The portfolio’s airport holdings outperformed, led by Flughafen Zurich (+18%) which reported better than expected first half results, aided by effective cost cutting measures and resilient rental income from its property portfolio. A supportive regulatory framework, the relatively strong Swiss economy, and the company’s prudently managed balance sheet are expected to provide medium term support to its share price. Spanish peer AENA (+13%) also gained. Although the timing and extent of the passenger recovery remains uncertain, its asset quality and balance sheet strength - and the enduring appeal of Spain as a tourist destination - position it well for a medium term recovery. Mexico’s ASUR (+12%) rallied as passenger volumes began a slow but steady recovery from the lows reached in April and May. Key assets for the company include the airport at the US tourist destination of Cancun.
Haulage volumes for US freight operators Union Pacific (+12%) and Norfolk Southern (+11%) continued to rebound into the third quarter, consistent with recovering US retail sales and August’s better than expected reading of the ISM Manufacturing Index. This, combined with substantial headcount reductions since the start of the year, is expected to support healthy margin improvement at both companies.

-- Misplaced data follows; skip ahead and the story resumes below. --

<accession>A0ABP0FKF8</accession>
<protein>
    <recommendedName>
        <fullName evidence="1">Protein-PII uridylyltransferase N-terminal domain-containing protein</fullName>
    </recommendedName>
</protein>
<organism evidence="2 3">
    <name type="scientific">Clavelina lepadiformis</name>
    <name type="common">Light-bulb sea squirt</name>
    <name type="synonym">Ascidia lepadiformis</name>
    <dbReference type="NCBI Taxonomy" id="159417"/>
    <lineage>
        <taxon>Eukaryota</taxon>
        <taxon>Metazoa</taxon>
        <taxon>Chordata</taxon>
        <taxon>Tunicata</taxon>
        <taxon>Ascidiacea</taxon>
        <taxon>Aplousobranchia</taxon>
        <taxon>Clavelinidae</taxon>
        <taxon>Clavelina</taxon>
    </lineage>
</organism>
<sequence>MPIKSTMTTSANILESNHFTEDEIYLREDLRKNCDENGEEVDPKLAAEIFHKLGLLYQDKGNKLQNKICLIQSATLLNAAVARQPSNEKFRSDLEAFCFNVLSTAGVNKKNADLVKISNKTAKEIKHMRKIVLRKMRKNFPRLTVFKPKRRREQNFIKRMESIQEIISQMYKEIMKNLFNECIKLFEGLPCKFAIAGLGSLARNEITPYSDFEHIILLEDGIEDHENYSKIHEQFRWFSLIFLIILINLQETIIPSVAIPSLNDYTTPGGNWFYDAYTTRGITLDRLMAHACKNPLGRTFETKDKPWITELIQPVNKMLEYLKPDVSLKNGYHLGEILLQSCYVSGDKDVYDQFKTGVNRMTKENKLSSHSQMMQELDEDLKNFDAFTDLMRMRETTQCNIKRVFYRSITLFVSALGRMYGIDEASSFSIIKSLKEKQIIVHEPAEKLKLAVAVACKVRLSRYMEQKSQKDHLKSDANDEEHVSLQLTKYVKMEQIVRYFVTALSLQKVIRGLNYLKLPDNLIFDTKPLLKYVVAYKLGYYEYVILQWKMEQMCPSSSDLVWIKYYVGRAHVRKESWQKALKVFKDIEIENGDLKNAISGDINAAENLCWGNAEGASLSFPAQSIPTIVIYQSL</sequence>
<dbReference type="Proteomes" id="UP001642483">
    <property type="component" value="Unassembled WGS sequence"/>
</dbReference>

Pipeline operator Williams (+9%), whose Transco pipeline delivers natural gas through a 10,000-mile interstate transmission system extending from South Texas to New York City, announced robust June quarter results. Adjusted earnings were slightly higher than for the same period a year earlier, emphasizing the stability of the company’s contracted business model. The company also maintained its full year guidance, a positive outcome given the backdrop of a coronavirus-induced recession. Cheniere (+5%), which in 2019 exported the equivalent of 4% of US natural gas production to customers in Asia and Europe, also announced better than expected June quarter earnings and reaffirmed guidance for 2020.